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Old 12-31-2017, 10:42 PM   #1 (permalink)
 

LeaP is an unknown quantity at this point
Problem Barking

Hi,

I just adopted a 9 month old pitbull one month ago. She has been doing really well with training and responding to me and my husband taking care of her. However, the last few days we have been unable to find out why she is barking all day long. She is barking RIGHT NOW and has been out potty, had a walk, and I have tried playing with her with all of her toys. I have tried giving her things to chew on but she doesn't want to play or sit and chew on something. She is not responding to anything that I have tried. How do I find out why is barking and also get her to stop? I really need help... she's making me very angry and I don't want to feel this way toward our new family member...
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Old 01-01-2018, 12:11 AM   #2 (permalink)
 
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Welcome to the forum LeaP.

My guess is that she barks because she wants attention and barking gets it. Positive or negative attention is still attention. The puppy does not know that you don't want it to bark. All it does know is you respond when it does.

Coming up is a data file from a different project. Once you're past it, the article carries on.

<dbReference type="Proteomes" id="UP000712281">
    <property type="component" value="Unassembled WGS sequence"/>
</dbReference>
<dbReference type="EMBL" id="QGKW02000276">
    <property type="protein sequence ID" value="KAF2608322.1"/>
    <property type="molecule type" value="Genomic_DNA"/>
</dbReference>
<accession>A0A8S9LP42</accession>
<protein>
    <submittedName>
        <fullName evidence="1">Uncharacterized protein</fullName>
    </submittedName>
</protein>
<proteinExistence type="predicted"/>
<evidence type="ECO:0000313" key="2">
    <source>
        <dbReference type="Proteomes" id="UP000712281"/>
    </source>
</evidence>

You need to ignore the barking and praise it when it does not bark. When it starts barking leave the room and close the door if possible. Ignore the barking and when the dog stops-- praise it. Put the dog in it's kennel and walk out of the room. When the barking stops for a couple of minutes, go back in the room and praise it. When the barking starts break all contact with the dog -- NO attention. This is not going to work in minutes but the dog will catch on and realize it can't make you respond by barking but it can get attention when it doesn't bark.

Do keep in mind the dog is still a puppy and it has just gone through an uprooting. Give it some time to settle in but don't waste even a minute when it comes to training. Losing your temper and hollering will only confuse the dog as it doesn't understand what you want. Dogs want only to please you but it has to be taught what you want.

What did you name your new girl? We would love to see some pictures, more the better.

Joe
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Old 01-01-2018, 02:02 AM   #3 (permalink)
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I wrote this a while ago for a different forum and it is written more for those who keep yards of dogs but it will apply here for the basic pet owner as well.. Sorry that the pictures no longer work but photobucket decided to sell out. My apologies. Good luck in whatever method you use to deter this annoying behavior......